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Martin Lewis delivers bleak message to anyone trying to switch energy suppliers


Martin Lewis delivers bleak message to anyone trying to switch energy suppliers

Money-saving champion Martin Lewis has delivered a bleak message to families who are trying to keep costs down.

As Brits are warned of a massive rise in energy bills this autumn and winter, many will be hoping they can shop around for a better deal to ease the blow.

Millions of households are facing a £139 increase due next month as the global gas crisis continues to drive market prices to new highs.

READ MORE: Martin Lewis’ urgent warning over second huge gas price rise on this date – and what to do

But while switching energy suppliers has become a regular habit for many of us, Mr Lewis says those glory days have come to a bitter end.

Asked on the new series of The Martin Lewis Money Show: Live on ITV if the days of switching were over, he said: “Probably yes, for now, and I think it’s important to remember, those who have been regular switchers you will be £2,000-£3,000 better off over the last decade compared to if you hadn’t switched.

“But certainly in the short term the switching market is decimated, price comparison sites hardly have any tariffs on them, we are in extraordinary times and there’s some very tough decisions.

“It is [over] for now, I think it will come back though.”

READ MORE: Millions face cash chaos over Universal Credit cut, energy bill hike and furlough end

Six energy suppliers have already gone bust and the money saving expert warned there would be more firms who would fall victim.

He said experts have predicted that around 25 firms will go under, adding that “there may only be 10 or less energy firms left” if prices continue to rise.

Ministers have denied being complacent over 18-month-old warnings about risks to the UK’s energy supply after 1.5 million people were left without a provider.

With 800,000 consumers losing their suppliers on Wednesday alone, two energy companies have since looked to make it more difficult for new customers to sign up for their services as they attempt to survive the current turbulence.

Bulb scrapped its popular refer-a-friend scheme as it tries to raise new cash, while rival Ovo Energy changed its website by removing an invite to “get an energy quote in under two minutes”.

It comes as Labour used an urgent question to drag Business Secretary Kwasi Kwarteng before MPs to face questions over the crisis.

READ MORE: Food charity’s winter warning as DWP benefit cuts bite and fuel bills rise

Shadow business secretary Ed Miliband quoted a letter from energy regulator Ofgem warning of a “systemic risk to the energy supply as a whole” which had been sent 18 months ago.

Opposition leader Sir Keir Starmer tweeted that the details show the Government was “warned about a looming crisis and didn’t prepare”.

Speaking in the Commons, Mr Miliband accused ministers of being “complacent” about the shock that rising gas prices could wreak upon the market, as well as families and the cost of living.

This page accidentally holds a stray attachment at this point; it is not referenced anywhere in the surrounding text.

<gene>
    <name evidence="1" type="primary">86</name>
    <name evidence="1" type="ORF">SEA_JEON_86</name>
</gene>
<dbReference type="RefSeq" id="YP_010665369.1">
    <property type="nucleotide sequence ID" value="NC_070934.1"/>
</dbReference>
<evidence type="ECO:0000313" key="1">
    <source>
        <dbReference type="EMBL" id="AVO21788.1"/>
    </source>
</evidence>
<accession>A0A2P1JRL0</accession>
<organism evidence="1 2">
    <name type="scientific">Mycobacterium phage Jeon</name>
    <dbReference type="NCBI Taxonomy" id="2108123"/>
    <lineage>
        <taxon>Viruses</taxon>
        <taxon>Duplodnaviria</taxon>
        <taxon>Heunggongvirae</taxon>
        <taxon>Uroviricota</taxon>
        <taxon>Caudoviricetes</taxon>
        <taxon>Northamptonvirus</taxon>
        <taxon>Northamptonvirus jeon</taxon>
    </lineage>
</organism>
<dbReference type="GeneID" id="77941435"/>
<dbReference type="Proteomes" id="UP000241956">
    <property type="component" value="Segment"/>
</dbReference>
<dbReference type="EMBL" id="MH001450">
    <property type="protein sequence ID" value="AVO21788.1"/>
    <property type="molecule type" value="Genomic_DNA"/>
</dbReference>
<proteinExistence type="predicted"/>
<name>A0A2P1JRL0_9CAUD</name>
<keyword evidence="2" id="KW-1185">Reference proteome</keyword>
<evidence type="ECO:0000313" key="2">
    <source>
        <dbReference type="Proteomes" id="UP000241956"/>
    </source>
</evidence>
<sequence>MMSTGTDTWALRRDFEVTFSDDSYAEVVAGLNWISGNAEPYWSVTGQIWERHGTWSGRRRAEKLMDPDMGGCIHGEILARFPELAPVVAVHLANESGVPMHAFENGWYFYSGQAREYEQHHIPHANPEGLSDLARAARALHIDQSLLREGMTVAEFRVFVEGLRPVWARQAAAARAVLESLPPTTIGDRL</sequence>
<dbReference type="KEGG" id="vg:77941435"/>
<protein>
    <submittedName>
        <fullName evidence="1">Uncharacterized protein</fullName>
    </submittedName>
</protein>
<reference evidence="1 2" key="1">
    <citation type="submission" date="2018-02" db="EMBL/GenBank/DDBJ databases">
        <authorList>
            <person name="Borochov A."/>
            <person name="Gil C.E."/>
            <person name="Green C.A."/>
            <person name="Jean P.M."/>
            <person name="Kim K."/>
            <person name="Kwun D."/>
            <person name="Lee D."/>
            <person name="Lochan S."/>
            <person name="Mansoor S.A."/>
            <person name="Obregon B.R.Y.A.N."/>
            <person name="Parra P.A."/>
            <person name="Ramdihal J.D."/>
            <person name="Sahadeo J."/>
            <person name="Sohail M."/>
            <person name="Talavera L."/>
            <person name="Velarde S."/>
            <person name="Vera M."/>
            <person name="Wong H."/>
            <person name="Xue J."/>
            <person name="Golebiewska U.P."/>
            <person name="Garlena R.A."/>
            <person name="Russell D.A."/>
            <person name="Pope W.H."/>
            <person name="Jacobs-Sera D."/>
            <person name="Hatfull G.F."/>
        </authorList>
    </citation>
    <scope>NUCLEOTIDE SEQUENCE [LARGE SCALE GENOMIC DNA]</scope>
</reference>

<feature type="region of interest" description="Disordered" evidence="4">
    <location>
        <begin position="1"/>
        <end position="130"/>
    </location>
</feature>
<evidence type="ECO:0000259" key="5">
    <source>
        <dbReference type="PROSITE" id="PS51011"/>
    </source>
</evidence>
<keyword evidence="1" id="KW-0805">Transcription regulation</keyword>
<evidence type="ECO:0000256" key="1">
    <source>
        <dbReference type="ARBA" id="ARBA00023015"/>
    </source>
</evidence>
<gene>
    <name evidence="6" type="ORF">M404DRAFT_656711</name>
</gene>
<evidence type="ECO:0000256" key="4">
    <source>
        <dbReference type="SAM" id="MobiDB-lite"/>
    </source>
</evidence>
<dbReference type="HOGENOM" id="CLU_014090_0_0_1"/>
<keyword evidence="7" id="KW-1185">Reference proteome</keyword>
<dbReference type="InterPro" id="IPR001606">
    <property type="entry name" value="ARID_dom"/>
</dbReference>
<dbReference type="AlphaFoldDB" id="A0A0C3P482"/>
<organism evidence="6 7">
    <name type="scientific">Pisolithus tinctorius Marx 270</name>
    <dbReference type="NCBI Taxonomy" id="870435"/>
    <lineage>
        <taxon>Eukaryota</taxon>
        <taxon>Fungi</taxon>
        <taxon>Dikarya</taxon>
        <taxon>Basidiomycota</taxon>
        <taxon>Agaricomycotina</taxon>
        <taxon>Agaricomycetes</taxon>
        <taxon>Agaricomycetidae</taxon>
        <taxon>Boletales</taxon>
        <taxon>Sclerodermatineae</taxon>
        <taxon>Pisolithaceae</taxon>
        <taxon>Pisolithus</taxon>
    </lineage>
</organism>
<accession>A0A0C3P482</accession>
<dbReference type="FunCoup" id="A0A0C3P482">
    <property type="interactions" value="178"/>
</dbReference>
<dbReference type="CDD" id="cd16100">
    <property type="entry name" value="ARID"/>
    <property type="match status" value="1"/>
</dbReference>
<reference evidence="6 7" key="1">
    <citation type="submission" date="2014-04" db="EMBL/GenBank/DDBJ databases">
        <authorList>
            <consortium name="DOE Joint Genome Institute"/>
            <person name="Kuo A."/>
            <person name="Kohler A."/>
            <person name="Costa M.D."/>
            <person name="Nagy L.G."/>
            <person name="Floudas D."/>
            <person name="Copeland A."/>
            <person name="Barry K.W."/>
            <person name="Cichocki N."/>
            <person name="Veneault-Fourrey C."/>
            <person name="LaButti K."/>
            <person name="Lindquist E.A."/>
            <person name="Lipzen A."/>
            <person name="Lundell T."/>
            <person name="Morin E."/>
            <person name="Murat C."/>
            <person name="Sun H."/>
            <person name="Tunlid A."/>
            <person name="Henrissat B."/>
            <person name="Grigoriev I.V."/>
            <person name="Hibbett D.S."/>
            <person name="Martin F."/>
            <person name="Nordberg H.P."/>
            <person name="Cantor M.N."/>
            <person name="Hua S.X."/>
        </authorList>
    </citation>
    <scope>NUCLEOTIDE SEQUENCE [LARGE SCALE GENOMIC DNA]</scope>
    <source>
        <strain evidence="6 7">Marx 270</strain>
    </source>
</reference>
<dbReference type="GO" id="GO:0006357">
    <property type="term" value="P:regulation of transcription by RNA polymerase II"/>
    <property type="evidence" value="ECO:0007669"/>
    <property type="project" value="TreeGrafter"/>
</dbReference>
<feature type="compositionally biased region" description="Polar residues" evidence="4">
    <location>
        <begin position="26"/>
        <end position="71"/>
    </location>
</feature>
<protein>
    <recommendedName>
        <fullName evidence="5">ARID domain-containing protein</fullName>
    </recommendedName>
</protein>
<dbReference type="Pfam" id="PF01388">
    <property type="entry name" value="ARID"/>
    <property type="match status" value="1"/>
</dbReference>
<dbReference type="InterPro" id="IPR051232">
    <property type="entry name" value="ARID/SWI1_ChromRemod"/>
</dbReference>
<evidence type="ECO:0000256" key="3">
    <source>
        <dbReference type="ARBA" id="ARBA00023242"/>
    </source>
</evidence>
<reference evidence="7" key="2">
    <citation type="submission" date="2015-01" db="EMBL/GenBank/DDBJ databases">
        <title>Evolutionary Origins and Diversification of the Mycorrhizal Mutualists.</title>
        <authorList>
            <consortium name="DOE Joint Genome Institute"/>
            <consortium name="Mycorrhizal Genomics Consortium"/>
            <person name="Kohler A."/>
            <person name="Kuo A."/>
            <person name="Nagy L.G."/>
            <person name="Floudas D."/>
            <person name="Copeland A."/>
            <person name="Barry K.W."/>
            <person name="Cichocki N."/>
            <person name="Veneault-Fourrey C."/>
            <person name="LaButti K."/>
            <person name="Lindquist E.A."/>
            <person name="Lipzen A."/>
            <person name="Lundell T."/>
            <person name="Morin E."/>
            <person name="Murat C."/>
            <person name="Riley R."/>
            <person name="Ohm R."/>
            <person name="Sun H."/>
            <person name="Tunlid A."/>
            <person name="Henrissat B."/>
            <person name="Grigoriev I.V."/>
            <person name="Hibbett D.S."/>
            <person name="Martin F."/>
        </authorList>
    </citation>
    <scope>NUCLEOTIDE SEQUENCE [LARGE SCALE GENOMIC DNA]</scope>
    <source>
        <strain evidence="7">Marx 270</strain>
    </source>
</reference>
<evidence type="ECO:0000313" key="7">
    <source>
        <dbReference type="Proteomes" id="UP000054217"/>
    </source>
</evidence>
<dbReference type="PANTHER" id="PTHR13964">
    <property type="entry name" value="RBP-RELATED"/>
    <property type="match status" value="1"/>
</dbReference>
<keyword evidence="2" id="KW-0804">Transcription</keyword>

But Mr Kwarteng said the Conservative administration had “not been complacent” as suppliers collapsed.

The Cabinet minister said Ofgem’s concerns had been “interrogated” during the coronavirus pandemic, with the supplier of last resort programme, where consumers are automatically transferred to a new provider if their supplier exits the market, was “found to work”.

It comes as a minister in Mr Kwarteng’s department admitted the energy price cap is under “pressure” due to crippling energy prices.

But Paul Scully said it would be up to the energy watchdog to decide if the cap, which he said is saving dual-fuel energy customers around £100 per year, should rise.

The cap is currently due to next be reviewed in April.

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The business minister told Sky News the Government was “planning for the worst-case scenario” which he said was that gas prices would remain high beyond a “short spike”.

Both Mr Scully and Mr Kwarteng repeated the assertion on Thursday that the energy price cap would remain and that they did not want to bail out firms on the brink of failing.

Avro, with 580,000 domestic gas and electricity customers, became the biggest of a series of recent failures in the energy market on Wednesday, with the number of collapsed companies accounting for more than 5% of the market.

Green – which also closed on Wednesday – PFP, MoneyPlus, Utility Point and People’s Energy have all exited the supply market in just over two weeks.

HUB Energy, which had 6,000 customers, stopped trading last month.

Ofgem has said it will ensure a new supplier is appointed to take over Avro’s clients and Green’s 255,000 households.

Conservative MP Mr Scully said the regulator would ensure “continuity of supply” for any other consumers whose providers go to the wall so they can keep the lights on.

But he said the Government could give no guarantees that those being switched to new providers would not have to fork out for a higher tariff than they were paying before, admitting some people are facing a “tough” winter ahead.

His comments come only two days after his boss Mr Kwarteng said those being transferred would “be expected to pay the same amount”.

In the Commons, the Business Secretary acknowledged people living in the north of the country will be hit hardest by energy hikes due to the colder weather.

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